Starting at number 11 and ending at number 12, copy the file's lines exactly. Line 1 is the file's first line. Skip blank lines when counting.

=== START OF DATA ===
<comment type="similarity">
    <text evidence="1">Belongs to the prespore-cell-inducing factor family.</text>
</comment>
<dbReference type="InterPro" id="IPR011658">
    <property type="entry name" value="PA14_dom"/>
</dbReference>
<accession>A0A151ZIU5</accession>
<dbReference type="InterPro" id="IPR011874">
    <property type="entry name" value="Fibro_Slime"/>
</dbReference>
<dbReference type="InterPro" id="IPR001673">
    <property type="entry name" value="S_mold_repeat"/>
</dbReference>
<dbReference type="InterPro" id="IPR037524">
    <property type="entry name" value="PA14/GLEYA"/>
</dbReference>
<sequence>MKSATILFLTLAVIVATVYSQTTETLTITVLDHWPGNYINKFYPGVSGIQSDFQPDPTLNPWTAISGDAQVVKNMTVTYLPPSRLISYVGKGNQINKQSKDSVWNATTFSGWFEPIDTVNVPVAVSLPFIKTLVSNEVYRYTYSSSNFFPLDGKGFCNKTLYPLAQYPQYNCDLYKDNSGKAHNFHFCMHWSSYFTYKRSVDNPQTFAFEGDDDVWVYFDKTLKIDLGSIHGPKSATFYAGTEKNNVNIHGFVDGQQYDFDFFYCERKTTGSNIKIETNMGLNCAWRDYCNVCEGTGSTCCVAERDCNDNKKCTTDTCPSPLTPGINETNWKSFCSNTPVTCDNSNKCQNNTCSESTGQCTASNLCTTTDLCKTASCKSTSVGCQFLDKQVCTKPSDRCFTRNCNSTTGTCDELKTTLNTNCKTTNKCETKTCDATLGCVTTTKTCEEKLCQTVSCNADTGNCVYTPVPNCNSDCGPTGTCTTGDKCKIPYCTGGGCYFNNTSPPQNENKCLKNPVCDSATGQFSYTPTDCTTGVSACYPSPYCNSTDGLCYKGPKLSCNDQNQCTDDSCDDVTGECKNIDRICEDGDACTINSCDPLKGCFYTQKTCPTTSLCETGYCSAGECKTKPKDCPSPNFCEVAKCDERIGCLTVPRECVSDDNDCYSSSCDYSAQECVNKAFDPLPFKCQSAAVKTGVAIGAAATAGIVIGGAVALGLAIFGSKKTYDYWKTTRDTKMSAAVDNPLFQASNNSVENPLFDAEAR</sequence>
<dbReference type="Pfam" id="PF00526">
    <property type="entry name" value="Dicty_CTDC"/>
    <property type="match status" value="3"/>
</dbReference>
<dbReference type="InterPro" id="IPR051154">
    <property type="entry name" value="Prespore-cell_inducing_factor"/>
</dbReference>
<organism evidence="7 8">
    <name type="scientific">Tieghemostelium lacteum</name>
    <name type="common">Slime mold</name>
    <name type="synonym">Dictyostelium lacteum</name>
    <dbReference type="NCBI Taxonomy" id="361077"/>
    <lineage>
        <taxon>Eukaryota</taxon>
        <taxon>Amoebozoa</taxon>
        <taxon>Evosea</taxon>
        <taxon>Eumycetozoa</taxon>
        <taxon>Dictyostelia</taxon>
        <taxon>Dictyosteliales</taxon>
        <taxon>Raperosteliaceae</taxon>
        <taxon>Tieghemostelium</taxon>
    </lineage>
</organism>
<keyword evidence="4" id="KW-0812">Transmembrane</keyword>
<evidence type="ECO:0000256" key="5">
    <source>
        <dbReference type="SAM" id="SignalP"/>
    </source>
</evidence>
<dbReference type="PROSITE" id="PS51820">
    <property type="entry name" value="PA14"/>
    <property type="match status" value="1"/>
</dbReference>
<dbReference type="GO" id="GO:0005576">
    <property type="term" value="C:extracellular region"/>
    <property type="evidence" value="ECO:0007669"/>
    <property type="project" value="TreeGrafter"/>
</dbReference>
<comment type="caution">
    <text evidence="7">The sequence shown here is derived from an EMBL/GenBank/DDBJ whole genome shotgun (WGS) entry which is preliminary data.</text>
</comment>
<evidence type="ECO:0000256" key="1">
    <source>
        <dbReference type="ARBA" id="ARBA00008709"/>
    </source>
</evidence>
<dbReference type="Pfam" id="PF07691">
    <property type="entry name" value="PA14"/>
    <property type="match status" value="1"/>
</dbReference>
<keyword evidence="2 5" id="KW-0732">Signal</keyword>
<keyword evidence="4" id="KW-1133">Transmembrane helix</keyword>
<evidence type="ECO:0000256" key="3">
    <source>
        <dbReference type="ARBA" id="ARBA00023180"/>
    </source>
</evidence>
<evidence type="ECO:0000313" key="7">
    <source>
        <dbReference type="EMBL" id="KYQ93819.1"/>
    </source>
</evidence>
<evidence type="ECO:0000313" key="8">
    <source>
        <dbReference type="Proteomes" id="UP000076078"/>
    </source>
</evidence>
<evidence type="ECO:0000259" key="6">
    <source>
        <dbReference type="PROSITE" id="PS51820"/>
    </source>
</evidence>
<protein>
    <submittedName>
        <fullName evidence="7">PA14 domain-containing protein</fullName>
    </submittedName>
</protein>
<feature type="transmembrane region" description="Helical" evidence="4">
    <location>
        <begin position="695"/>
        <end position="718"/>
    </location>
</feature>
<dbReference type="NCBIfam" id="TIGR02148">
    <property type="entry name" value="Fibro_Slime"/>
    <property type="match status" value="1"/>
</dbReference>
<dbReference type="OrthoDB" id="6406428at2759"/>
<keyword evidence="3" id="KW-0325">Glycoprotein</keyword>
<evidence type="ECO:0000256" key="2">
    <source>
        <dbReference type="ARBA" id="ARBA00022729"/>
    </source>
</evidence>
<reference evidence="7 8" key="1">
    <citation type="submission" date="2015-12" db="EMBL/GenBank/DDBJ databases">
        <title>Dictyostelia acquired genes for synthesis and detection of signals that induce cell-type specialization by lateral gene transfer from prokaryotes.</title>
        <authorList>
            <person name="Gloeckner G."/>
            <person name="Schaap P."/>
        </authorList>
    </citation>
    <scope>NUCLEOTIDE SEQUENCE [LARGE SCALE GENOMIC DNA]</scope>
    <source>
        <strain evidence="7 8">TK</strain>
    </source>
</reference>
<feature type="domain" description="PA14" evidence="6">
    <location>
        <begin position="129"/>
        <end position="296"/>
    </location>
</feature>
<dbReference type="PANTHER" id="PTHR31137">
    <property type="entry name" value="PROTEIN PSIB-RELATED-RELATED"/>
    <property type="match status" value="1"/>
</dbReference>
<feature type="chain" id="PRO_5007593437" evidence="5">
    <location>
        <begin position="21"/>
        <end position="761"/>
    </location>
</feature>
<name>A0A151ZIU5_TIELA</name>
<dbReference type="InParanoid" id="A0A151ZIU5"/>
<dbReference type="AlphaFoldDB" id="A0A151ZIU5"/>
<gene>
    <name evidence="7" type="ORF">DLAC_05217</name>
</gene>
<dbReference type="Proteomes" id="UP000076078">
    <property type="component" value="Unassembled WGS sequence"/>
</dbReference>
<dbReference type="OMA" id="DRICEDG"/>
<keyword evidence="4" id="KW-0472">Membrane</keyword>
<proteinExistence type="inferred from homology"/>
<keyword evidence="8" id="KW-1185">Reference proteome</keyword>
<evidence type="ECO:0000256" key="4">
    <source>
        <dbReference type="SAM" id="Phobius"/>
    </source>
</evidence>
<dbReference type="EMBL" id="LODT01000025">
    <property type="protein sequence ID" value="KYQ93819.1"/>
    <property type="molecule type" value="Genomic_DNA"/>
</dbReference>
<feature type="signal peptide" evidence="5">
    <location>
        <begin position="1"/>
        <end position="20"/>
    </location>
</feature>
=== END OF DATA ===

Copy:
<dbReference type="InterPro" id="IPR001673">
    <property type="entry name" value="S_mold_repeat"/>